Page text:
IIBI Winds up


Ajit Kumar AJIT KUMARWISDOM IAS, New Delhi.

 In a move towards winding up of Industrial Investment Bank of India (IIBI), its board in January 2008 decided to sell the entire loan book at one go. The directors on the IIBI board cleared the proposal to auction both the good and the bad assets of IIBI for cash in the past week. The company has also decided to appoint Deloitte & Touche to sell the loan book.

The government-owned IIBI started working towards winding its business way back in 2005 after the Industrial Development Bank of India rejected a government proposal to merge the Kolkata-based institution with itself.
High level of bad loans and poor capital was one of the key reasons why the government decided to close it down. As per RBI data, IIBI's capital adequacy ratio (CAR) was negative at 64%, while its bad loans stood at 13% for March 2006. It had a loan book of Rs 1,006 crore with Rs 874 crore of standard assets. The balance Rs 132 crore were sub-standard and doubtful assets as on March 2006. RBI indicated that IIBI is in the process of voluntary winding up.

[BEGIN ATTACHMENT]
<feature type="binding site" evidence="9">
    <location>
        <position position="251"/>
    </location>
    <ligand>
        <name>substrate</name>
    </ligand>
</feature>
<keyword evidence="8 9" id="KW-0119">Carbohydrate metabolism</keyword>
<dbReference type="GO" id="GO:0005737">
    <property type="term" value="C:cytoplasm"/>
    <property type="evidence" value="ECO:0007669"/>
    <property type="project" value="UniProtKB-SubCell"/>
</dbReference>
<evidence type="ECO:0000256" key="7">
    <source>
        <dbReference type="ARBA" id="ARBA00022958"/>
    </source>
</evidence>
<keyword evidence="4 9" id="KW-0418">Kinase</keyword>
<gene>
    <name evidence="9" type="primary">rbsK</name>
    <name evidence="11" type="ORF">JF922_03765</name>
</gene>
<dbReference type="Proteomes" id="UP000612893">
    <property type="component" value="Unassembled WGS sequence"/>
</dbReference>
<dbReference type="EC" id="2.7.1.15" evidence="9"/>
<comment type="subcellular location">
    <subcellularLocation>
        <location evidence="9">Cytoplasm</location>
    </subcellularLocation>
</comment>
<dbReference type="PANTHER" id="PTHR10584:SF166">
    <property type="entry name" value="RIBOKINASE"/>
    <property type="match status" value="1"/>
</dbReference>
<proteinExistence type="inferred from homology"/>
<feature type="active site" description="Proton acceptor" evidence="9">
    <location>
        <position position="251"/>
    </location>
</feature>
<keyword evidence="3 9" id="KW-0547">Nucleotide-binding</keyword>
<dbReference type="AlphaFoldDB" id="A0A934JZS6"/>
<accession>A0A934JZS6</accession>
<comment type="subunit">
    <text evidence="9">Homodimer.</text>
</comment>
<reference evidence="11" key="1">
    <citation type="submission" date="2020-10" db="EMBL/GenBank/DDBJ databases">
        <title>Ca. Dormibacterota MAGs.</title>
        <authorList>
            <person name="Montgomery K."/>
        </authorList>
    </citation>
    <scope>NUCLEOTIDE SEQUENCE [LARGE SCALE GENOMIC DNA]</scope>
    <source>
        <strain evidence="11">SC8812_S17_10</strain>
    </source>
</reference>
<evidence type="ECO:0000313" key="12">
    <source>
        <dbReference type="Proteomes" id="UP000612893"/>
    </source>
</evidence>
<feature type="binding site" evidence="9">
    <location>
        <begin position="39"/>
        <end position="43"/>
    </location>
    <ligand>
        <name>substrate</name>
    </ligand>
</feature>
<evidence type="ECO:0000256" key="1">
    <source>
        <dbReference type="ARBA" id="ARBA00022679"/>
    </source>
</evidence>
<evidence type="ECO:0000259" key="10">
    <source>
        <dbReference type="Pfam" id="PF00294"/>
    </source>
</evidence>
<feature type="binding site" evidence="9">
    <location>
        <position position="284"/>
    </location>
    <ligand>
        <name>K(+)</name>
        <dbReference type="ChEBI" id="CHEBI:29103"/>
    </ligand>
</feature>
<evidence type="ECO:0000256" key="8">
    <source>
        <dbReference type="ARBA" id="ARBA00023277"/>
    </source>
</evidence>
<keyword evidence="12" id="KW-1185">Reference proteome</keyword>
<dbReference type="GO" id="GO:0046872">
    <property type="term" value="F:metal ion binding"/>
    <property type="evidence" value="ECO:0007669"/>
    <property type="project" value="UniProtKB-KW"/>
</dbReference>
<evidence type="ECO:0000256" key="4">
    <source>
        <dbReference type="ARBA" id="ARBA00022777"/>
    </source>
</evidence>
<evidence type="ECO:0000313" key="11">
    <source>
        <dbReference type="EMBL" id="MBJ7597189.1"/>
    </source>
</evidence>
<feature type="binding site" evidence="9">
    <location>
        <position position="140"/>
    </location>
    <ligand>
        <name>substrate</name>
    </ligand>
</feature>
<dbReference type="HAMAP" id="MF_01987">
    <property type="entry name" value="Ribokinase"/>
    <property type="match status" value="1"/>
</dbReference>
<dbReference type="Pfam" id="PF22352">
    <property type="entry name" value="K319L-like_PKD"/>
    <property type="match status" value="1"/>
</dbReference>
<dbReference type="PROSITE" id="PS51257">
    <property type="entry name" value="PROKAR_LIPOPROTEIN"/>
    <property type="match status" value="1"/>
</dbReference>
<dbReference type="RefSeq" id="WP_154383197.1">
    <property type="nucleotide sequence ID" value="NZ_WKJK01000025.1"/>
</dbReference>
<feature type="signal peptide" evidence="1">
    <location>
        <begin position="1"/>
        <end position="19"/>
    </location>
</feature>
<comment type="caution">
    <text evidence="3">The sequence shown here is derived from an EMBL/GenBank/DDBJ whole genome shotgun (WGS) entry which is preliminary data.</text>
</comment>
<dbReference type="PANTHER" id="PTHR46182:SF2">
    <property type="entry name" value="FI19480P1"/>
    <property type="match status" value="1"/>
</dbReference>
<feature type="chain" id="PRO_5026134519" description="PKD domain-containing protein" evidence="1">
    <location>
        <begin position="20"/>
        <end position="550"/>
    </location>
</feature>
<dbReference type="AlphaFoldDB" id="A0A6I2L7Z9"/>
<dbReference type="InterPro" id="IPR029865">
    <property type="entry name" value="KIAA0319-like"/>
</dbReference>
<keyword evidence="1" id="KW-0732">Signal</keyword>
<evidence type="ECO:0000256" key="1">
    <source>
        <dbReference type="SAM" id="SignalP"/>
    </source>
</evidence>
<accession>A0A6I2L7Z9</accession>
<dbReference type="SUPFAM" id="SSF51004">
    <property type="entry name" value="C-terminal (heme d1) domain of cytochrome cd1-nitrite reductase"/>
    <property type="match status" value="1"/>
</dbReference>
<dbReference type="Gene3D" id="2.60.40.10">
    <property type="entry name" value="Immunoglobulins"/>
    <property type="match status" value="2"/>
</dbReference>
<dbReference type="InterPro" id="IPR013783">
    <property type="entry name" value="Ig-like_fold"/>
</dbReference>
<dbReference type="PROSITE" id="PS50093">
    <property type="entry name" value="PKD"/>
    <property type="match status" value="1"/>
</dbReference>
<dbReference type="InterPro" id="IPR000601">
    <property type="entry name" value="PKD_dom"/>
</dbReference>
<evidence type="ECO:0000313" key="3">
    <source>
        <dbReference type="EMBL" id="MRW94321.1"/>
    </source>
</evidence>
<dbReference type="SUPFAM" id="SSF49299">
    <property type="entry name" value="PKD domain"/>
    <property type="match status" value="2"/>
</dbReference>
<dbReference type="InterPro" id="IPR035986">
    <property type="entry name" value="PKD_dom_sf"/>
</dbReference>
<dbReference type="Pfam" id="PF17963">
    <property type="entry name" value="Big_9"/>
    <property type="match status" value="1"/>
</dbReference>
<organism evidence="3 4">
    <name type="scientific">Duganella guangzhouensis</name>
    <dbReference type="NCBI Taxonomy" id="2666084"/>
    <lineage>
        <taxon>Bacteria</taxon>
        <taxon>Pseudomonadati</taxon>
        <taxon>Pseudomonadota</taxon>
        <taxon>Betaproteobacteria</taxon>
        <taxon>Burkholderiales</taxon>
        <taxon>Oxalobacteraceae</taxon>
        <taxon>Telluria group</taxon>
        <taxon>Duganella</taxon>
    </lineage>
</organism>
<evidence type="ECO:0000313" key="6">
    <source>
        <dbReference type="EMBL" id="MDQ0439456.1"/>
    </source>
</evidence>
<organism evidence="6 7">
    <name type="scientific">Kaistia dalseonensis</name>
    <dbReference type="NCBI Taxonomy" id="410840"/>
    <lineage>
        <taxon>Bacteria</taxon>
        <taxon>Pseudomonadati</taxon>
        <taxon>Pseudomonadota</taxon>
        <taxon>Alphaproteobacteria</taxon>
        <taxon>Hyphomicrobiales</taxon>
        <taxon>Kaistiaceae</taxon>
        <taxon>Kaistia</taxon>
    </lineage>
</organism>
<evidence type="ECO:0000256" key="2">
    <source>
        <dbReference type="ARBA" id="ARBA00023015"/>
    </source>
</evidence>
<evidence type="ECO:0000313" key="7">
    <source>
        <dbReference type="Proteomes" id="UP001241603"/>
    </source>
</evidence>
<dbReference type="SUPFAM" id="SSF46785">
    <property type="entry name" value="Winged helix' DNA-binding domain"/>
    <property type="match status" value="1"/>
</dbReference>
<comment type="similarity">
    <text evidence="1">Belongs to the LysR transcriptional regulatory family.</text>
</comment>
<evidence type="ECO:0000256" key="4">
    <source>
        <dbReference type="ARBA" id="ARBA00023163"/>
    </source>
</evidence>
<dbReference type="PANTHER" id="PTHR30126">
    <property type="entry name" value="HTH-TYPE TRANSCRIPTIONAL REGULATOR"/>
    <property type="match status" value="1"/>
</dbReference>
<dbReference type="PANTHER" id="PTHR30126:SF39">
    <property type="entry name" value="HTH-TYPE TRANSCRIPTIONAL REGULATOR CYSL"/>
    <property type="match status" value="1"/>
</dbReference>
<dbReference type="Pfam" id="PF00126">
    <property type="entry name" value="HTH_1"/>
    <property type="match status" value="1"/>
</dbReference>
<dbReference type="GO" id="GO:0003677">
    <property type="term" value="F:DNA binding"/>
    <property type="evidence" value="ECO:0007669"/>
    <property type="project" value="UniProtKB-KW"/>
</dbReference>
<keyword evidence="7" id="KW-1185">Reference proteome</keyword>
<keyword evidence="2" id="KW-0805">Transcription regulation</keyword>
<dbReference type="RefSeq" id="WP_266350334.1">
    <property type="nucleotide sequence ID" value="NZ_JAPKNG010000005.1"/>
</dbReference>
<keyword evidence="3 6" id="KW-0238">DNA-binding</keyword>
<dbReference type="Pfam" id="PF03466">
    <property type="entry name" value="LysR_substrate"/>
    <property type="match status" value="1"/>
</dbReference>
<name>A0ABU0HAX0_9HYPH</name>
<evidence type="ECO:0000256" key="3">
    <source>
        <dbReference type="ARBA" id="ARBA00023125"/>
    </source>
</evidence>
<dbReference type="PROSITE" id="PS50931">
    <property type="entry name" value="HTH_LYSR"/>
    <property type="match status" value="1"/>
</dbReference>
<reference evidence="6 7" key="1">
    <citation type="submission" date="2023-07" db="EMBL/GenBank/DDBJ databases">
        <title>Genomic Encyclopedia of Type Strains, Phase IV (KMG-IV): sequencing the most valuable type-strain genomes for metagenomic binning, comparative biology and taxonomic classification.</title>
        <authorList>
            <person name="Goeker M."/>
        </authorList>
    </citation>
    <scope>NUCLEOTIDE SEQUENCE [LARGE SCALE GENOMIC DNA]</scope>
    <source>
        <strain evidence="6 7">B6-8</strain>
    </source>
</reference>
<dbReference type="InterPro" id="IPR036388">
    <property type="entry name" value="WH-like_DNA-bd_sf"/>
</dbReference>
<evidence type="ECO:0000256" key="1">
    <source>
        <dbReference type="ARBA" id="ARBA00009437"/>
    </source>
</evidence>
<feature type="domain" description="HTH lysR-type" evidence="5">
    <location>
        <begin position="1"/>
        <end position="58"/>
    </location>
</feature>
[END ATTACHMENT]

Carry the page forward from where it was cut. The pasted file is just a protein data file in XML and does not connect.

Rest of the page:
History of IIBI
The Industrial Investment Bank of India was a 100% government of India-owned financial investment institution. It was established in 1971 by resolution of the Parliament of India . The bank was headquartered at Kolkata.
 
The Industrial Reconstruction Corporation of India Ltd. was set up in 1971 for rehabilitation of sick industrial companies, was reconstituted as Industrial Reconstruction Bank of India in 1985 under the IRBI Act, 1984. With a view to converting the institution into a full-fledged development financial institution, IRBI was incorporated under the Companies Act 1956, as Industrial Investment Bank of India Ltd. (IIBI) in March 1997. IIBI offered a wide range of products and services, including term loan assistance for project finance, short duration non-project asset-backed financing, working capital/other short-term loans to companies, equity subscription, asset credit, equipment finance and investments in capital market and money market instruments.

In 2005, a merger of IIBI, IDBI and IFCI was considered, but IDBI refused and it was decided in 2006-2007 to close the bank. Deloitte and Touche was appointed to dispose of IIBI's Non-Performing assets.


Tuesday, 05th Apr 2016, 07:27:42 AM

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